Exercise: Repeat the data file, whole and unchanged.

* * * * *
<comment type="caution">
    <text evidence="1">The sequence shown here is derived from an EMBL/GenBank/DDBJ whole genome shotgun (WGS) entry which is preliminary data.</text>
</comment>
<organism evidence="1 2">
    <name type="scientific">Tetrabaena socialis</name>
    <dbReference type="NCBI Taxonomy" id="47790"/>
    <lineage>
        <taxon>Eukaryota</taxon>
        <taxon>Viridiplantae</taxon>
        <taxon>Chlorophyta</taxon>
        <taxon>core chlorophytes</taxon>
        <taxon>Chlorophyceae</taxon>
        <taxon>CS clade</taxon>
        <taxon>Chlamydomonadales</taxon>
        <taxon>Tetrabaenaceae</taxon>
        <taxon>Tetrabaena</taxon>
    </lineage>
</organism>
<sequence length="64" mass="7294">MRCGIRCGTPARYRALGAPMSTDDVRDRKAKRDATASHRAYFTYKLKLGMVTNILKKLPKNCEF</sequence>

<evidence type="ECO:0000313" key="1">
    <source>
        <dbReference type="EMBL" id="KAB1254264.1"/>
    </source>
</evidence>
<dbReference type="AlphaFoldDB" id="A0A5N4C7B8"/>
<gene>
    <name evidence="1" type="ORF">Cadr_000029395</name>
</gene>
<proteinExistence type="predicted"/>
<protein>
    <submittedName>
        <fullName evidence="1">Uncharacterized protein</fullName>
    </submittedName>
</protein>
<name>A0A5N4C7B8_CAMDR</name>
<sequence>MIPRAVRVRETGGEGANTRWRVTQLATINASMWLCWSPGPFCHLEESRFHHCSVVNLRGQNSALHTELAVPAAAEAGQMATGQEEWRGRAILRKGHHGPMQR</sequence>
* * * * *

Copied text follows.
<comment type="caution">
    <text evidence="1">The sequence shown here is derived from an EMBL/GenBank/DDBJ whole genome shotgun (WGS) entry which is preliminary data.</text>
</comment>
<organism evidence="1 2">
    <name type="scientific">Tetrabaena socialis</name>
    <dbReference type="NCBI Taxonomy" id="47790"/>
    <lineage>
        <taxon>Eukaryota</taxon>
        <taxon>Viridiplantae</taxon>
        <taxon>Chlorophyta</taxon>
        <taxon>core chlorophytes</taxon>
        <taxon>Chlorophyceae</taxon>
        <taxon>CS clade</taxon>
        <taxon>Chlamydomonadales</taxon>
        <taxon>Tetrabaenaceae</taxon>
        <taxon>Tetrabaena</taxon>
    </lineage>
</organism>
<sequence length="64" mass="7294">MRCGIRCGTPARYRALGAPMSTDDVRDRKAKRDATASHRAYFTYKLKLGMVTNILKKLPKNCEF</sequence>

<evidence type="ECO:0000313" key="1">
    <source>
        <dbReference type="EMBL" id="KAB1254264.1"/>
    </source>
</evidence>
<dbReference type="AlphaFoldDB" id="A0A5N4C7B8"/>
<gene>
    <name evidence="1" type="ORF">Cadr_000029395</name>
</gene>
<proteinExistence type="predicted"/>
<protein>
    <submittedName>
        <fullName evidence="1">Uncharacterized protein</fullName>
    </submittedName>
</protein>
<name>A0A5N4C7B8_CAMDR</name>
<sequence>MIPRAVRVRETGGEGANTRWRVTQLATINASMWLCWSPGPFCHLEESRFHHCSVVNLRGQNSALHTELAVPAAAEAGQMATGQEEWRGRAILRKGHHGPMQR</sequence>